With the aesthetics out of the way, how does this Strat play? Thanks to a satin finish maple neck and a slim ‘C’-shape neck profile, it is incredibly comfortable. This is an ideal profile and finish combination for a beginner, not too thick it’ll cramp your hand and the smooth finish won’t make the neck stick. 

Our review model has been set up perfectly and is an absolute breeze to play. Although not quite rolled, the fingerboard edges are super smooth with no sharp fret ends ruining the experience. It doesn't affect the feel but there is a lovely wood grain running through the maple which only encourages playing.

The included tremolo arm which screws in the 2-point bridge also encourages playing and adds a lovely touch of expressiveness any guitarist will enjoy. However, we did notice our trem arm isn’t the snuggest fit when screwed in, with a slight bit of rattle when in use.   

Although Squier categorizes the body as ‘lightweight’ the poplar construction doesn’t feel any lighter than our Fender Player Stratocaster, and the scales prove this is the case, as they both weigh in at 7.2 lbs. 


Squier Affinity Stratocaster FMT HSS review

(Image credit: Future/Ross Holder)

Moving onto the guitar’s overall sound which is delivered succinctly by the ceramic pickups. The HSS part of this guitar’s moniker represents the pickup configuration; humbucker, single coil, single coil. The introduction of the humbucker at the bridge deviates from a traditional Strat but it opens up plenty of tone options. The ‘bucker is hot, perfect for some trebly bite and you can get some mean tones when throwing on a little overdrive.  

However, it also delivers that characteristic Strat quack, particularly in position 4 when the neck and middle pickups are activated, there’s plenty of spank. There is also a real clarity to this Strat’s pickups and its bell-like chime is authentic and pleasing. Comparing it to the Alnico 5 pickups on our Player Stratocaster, the ceramic p’ups start to sound a little brittle, but this is an unsurprising characteristic difference between a more expensive construction and a slightly more affordable one.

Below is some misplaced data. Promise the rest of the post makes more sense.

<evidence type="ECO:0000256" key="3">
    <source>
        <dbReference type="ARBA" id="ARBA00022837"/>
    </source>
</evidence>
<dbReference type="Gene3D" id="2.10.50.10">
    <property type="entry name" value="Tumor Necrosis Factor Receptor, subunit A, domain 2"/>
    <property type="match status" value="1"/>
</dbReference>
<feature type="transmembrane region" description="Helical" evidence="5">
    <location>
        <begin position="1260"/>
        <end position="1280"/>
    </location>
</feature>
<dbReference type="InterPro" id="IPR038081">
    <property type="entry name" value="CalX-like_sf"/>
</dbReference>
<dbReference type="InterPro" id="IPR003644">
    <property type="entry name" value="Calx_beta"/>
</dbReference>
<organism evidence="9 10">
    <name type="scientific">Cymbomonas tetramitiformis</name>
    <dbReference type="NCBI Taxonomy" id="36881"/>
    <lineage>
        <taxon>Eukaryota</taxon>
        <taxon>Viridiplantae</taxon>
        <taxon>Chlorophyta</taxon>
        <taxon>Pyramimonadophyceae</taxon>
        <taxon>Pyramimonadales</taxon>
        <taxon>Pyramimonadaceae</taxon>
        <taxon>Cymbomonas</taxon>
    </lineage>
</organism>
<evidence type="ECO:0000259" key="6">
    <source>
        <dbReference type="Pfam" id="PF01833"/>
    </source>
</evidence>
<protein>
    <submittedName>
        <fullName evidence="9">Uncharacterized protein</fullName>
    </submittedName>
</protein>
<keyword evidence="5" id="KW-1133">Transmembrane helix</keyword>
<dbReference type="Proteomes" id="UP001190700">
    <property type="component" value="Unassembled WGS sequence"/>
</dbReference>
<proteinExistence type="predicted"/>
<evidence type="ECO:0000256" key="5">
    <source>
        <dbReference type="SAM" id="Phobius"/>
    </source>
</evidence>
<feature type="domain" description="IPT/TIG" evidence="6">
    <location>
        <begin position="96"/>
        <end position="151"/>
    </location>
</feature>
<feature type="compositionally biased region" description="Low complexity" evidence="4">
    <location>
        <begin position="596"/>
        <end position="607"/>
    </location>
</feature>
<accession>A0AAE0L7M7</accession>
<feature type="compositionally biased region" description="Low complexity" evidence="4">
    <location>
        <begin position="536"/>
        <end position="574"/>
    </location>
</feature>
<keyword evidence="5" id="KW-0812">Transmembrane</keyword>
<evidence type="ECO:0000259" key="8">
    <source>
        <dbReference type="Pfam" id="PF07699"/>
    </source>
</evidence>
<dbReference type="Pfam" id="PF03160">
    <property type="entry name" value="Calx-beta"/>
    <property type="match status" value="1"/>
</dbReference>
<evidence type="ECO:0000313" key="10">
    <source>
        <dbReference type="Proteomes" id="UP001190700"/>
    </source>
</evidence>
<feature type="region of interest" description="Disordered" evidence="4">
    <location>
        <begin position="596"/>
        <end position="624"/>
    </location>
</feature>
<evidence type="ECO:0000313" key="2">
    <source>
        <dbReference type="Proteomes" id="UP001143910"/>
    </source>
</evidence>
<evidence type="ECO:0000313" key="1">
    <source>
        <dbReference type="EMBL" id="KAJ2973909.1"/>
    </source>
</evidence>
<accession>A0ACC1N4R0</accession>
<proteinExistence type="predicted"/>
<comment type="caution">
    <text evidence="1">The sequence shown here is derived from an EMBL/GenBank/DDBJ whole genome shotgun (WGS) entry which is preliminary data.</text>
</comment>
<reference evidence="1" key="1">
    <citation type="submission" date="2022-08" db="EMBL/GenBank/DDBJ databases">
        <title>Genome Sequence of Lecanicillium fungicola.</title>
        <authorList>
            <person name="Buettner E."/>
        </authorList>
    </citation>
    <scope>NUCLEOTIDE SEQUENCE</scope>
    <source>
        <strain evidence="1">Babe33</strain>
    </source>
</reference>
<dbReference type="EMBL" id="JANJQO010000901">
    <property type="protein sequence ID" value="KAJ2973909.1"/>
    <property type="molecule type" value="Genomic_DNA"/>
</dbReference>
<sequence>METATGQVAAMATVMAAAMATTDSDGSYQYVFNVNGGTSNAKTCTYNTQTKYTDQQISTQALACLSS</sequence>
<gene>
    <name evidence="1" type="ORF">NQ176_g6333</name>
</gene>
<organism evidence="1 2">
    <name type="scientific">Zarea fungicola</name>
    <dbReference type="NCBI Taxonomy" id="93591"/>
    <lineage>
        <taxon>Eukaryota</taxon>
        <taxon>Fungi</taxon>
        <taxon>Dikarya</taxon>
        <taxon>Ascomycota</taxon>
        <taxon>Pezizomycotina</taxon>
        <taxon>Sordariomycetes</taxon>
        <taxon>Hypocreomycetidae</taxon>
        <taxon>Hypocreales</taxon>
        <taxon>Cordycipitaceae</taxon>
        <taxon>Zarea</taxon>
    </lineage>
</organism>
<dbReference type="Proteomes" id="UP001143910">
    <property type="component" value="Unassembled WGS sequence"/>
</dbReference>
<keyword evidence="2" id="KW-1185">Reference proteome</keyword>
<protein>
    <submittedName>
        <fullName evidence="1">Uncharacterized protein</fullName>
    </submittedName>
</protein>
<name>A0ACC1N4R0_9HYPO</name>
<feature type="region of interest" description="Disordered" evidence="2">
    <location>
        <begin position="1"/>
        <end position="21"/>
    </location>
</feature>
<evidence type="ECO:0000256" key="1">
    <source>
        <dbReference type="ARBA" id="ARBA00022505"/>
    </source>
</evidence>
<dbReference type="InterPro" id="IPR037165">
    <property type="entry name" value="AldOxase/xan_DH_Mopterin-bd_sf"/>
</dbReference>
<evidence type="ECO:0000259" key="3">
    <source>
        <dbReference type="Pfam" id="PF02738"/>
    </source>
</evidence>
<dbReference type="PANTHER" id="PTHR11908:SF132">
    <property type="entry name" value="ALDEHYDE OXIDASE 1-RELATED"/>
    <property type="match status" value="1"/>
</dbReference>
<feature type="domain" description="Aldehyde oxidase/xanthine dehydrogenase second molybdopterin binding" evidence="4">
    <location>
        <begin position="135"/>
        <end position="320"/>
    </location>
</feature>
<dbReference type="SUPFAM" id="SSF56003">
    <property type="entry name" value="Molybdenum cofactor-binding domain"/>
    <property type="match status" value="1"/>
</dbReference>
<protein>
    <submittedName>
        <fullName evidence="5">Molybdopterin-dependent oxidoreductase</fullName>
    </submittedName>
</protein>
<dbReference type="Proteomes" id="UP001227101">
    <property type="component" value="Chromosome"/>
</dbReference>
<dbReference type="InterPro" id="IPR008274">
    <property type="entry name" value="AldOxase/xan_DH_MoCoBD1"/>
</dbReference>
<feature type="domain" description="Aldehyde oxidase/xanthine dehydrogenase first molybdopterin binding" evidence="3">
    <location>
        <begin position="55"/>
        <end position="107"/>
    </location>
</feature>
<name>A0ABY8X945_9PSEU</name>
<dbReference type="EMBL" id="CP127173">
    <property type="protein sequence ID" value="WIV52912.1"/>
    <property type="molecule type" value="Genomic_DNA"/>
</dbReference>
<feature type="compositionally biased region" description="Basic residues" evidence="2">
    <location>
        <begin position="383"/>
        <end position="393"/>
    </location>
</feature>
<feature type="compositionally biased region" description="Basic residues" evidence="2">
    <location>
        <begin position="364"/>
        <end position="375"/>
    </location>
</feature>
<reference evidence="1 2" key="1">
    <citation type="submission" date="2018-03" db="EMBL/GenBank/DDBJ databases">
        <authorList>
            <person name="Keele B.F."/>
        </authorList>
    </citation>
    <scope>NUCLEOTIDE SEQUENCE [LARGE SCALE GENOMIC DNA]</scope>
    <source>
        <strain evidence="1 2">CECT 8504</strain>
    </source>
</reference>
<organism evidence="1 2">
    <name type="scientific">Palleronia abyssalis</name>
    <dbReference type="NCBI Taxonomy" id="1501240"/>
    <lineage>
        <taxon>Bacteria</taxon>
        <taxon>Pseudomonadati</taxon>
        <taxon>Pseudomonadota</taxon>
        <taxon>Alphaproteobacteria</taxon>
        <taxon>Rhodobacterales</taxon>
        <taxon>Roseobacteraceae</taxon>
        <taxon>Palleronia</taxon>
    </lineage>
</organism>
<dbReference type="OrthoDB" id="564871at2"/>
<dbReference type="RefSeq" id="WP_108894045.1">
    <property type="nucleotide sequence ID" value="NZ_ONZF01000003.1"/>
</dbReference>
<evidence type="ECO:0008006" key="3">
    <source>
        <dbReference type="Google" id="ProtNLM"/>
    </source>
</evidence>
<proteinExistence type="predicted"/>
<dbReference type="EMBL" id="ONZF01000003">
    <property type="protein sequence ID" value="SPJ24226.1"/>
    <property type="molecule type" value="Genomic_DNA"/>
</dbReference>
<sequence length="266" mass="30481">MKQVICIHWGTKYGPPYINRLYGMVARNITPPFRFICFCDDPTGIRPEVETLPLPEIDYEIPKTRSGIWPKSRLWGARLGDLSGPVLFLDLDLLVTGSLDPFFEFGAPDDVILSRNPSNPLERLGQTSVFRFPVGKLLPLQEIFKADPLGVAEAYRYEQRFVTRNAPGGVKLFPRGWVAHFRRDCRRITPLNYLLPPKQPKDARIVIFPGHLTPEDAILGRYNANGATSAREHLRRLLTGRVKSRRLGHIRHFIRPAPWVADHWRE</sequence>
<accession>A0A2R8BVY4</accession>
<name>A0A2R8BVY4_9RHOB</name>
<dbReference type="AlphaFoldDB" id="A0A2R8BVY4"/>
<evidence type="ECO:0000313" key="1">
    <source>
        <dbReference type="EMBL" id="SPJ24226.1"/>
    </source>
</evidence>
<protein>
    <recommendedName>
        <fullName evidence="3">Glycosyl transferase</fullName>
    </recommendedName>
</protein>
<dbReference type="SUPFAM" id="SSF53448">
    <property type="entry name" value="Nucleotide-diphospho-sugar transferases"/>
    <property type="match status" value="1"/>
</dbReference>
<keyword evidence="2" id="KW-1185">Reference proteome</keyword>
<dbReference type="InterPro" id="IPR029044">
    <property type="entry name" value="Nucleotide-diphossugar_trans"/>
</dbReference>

Final Verdict  

Squier Affinity Stratocaster FMT HSS review

(Image credit: Future/Ross Holder)

We’ve got to admit, Squier has knocked it out of the park yet again by offering a sleek, attractive well-playing Stratocaster that can cover a whole plethora of different tones. This Affinity Stratocaster is an ideal choice for the beginner guitarist who is looking for an instrument to take them well into the intermediate level of playing. Plus, looking awesome while you learn never hurt anyone!  


  • Body Material: Poplar
  • Body Finish: Gloss Polyurethane
  • Neck Material: Maple 
  • Neck Shape: "C" Shape
  • Scale Length: 25.5”
  • Fingerboard Radius: 9.5”
  • Frets: 21 Medium Jumbo 
  • Pickups: 2x Ceramic Single-Coil, 1x Ceramic Humbucker 
  • Bridge: 2-Point Synchronized Tremolo with Block Saddles
  • Tuning Pegs: Sealed Die-Cast with Split Shafts
  • Contact: Fender

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Ross Holder

Ross has been a music lover and guitar player since the age of 8. He has spent the five years since graduating from university working in music retail, selling guitars, amps and more. Ross is particularly interested in electric guitars, pedals and amplifiers and his current rig includes a trusty 2009 American Standard Stratocaster and Vox AC30S1 with a few Walrus Audio and Way Huge pedals in between.